Tirana, 25 May 2015/Independent Balkan News Agency
The Albanian government has announced free economic zones with a zero tax on profit for the first years and then applying 7% to 15% tax rate, the same rate which is currently applied.
The Minister of Economic Development has announced the tender which is held next month, starting with the area of Spitalla, near the coast of Durres. This is an area of 200 hectares.
Minister of Economic Development, Arben Ahmetaj, talks about the fiscal relieves and the criteria that will be applied in these free economic zones.
“In the first five years, enterprises operating inside the economic zone will not be taxed. In the second five year period, the tax will be half of what is applied now, which is a true relief. Another interesting element which has recently been incorporated is that for every expense incurred as a result of the training of staff, it will be recognized as a double expense for tax purposes, thus lowering the tax on profit and the expenses of the company”, says the minister. Minister Ahmetaj is optimistic for the functioning of the free economic zones. “We’re convinced that these instruments and this offer will enable us to create one of the best free economic zones in Europe”.
Apart from this, every non Albanian product which is traded or processed in these facilities, will be excluded from VAT and other indirect taxes.
The second category, that of business development areas, formerly known as industrial parks, will not benefit these concessions, because in contrast to the free economic zones, they are built by the state.
But, this category will have other benefits, such as the exclusion from VAT for raw materials, the lifting of the infrastructure tax, but also tax on real estate for the first five years.
“Berisha” launched the free economic zones
The right wing government of former PM Berisha was the first one to announce the launch of free economic zones in the country. The Agency of the Development of Investments says that the government approved in 2008, 9 economic zones, out of which 8 industrial parks and one free zone.
But, a number of problems, from ownership of land to infrastructure, made it impossible for any of those to be built.
Where are the 9 free economic zones approved since 2008
Koplik: The Industrial Park in Koplik, Shkoder, approved on January 4, 2008. It has an area of 61 hectares. The permit was given for industrial production activities, agri-processing, trade, etc. So far, no investment has been made.
Shengjin: Industrial Park with an area of 3,2 hectares.
Elbasan: Industrial Park with an area of 254,7 hectares in the region of the former Metallurgic Plant.
Durres: Industrial Park in Spitalle, Durres, with an area of 850 hectares, state and privately owned and the Industrial Park in Rrashbull.
Vlora: Industrial Park in Vlora. The government signed the concessionary agreement on 26 November 2008 with a company for the projection, funding, construction, operation, maintenance and transfer of the industrial park in Vlora. The investment on this area of 125 hectares should have amounted to 21 million Euros and create 18,586 jobs.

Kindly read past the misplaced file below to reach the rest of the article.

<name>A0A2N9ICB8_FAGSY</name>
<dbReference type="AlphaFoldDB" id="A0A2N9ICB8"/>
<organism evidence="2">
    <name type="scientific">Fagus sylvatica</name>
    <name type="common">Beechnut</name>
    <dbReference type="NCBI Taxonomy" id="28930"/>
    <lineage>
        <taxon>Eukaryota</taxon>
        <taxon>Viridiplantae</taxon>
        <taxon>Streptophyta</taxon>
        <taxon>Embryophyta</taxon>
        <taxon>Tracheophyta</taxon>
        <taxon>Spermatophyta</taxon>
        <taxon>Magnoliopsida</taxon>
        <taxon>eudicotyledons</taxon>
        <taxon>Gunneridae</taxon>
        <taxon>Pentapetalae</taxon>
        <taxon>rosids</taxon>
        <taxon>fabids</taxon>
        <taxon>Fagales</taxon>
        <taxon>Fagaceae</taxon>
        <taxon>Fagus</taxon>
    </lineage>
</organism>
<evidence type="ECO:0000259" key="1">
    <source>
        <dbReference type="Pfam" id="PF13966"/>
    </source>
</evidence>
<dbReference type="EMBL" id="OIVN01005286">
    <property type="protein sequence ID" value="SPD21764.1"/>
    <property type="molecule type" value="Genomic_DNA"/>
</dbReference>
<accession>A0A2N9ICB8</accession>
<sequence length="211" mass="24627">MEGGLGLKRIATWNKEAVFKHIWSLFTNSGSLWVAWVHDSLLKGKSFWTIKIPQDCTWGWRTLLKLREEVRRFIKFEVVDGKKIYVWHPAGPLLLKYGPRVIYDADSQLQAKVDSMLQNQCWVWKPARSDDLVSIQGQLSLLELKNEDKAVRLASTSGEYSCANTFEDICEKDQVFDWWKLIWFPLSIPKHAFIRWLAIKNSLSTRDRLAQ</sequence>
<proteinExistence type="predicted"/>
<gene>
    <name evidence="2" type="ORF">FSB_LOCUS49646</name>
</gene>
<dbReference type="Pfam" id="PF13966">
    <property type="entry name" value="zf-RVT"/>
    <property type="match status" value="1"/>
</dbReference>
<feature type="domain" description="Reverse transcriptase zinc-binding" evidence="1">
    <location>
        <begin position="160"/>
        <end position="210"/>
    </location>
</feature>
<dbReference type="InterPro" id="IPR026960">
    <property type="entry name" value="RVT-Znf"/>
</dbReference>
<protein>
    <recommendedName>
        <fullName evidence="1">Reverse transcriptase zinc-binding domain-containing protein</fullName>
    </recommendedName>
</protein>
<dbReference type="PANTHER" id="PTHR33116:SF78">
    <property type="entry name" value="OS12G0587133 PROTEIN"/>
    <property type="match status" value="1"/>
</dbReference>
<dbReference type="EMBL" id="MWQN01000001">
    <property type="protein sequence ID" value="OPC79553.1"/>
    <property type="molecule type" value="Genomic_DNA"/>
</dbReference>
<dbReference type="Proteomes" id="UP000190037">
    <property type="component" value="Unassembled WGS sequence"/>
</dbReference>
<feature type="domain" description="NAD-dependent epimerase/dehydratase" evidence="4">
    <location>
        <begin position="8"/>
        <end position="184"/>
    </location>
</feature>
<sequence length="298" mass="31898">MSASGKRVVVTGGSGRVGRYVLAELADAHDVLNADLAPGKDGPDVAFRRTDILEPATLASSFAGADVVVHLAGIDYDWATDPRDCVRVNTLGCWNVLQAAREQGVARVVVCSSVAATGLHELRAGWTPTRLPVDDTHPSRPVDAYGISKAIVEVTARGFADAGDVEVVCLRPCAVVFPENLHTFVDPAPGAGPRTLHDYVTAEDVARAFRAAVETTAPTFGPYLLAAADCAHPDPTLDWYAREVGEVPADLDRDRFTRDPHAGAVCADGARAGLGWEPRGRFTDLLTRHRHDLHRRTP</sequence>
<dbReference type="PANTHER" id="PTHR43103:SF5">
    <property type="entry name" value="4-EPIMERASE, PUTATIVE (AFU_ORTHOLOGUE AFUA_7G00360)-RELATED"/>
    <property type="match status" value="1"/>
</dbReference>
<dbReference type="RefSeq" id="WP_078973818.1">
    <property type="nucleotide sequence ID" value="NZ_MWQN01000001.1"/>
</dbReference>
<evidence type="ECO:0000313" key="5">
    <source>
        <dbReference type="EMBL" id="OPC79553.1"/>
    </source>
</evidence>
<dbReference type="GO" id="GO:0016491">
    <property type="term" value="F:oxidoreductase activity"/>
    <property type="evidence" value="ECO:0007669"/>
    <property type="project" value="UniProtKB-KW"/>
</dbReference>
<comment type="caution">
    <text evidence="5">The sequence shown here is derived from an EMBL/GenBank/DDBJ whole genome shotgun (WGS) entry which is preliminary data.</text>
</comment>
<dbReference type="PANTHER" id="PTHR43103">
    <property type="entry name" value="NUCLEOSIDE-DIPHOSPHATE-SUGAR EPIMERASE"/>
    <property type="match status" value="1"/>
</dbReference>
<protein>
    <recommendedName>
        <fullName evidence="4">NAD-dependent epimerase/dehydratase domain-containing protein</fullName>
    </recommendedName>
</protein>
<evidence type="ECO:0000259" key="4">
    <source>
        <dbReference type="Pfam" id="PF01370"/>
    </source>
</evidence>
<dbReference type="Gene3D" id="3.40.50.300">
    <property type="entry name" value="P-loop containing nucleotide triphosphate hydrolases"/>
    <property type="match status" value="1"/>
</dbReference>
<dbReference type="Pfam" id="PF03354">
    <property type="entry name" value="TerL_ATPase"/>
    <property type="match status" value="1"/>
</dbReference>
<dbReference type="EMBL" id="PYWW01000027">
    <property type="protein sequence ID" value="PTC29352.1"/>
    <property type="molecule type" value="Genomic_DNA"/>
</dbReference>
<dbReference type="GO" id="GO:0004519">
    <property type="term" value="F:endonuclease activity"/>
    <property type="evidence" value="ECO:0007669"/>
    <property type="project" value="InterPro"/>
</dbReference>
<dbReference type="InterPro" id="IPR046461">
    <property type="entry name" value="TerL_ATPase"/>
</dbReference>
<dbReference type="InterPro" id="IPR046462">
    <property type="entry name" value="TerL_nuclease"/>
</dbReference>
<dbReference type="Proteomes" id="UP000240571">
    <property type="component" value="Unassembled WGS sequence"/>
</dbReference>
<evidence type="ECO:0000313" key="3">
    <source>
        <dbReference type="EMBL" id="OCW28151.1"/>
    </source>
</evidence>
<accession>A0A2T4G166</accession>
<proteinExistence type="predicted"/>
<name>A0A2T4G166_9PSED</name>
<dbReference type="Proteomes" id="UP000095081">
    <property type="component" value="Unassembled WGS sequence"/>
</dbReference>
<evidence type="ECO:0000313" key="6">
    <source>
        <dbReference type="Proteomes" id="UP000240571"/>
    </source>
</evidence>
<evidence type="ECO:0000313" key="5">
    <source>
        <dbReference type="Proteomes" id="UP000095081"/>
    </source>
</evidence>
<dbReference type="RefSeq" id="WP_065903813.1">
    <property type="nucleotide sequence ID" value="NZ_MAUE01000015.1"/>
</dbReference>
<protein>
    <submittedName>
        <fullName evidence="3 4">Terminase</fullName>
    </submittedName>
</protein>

Shkoder: The Industrial Park includes the former industrial center with an area of 137 hectares.
Lezha: Industrial Park of Lezha, proposed by the municipality of Lezha and approved on 27 January 2009.
Tirana: Industrial Park of Tirana approved on 22 July 2009. There is no information on the destination.
Vlora: Free Economic Zone in a territory in Vlora, approved by the government on 11 June 2009 with decree no. 628.
Opposition is skeptic
Former Minister of Finance and current democrat MP, Ridvan Bode says that such law has existed before, but it hasn’t encouraged investors to come to Albania.
Bode says that the government is using free economic zones as a way to attract investors, because the country is applying the highest taxes in the Balkan. “Last year we saw that the number of investors fell to almost zero. Around 60% less than 2013, which also was not a good year. The country has the highest tax rates in the region. 50% higher than the other countries of the region. VAT and dividend are also the highest in the region. In an environment where the general level of taxation is the highest, some concessions granted to a limited number of clients cannot convince foreign investors to come and invest”, Mr. Bode says.
Albania remains one of the few countries in the Balkan which has not privileged business areas, which are otherwise known as free economic zones.
Montenegro, FYR Macedonia, Slovenia, Croatia, Turkey, etc, have several free zones. They have been operational and development is evident.
So far, in Albania, efforts have been futile. But where is the problem?
It’s very simple. In Albania, the majority of state owned lands are occupied. Those who use them do not have the necessary documents.
Even privately owned lands have problems relating to the title.
These are key elements for the exploitation of the free zones and for the arrival of investors.
On the other hand, lack of infrastructure also serves as a deterrent for foreign investments in Albania.
If these two problems are not solved, these economic free zones run the danger of remaining on paper. /ibna/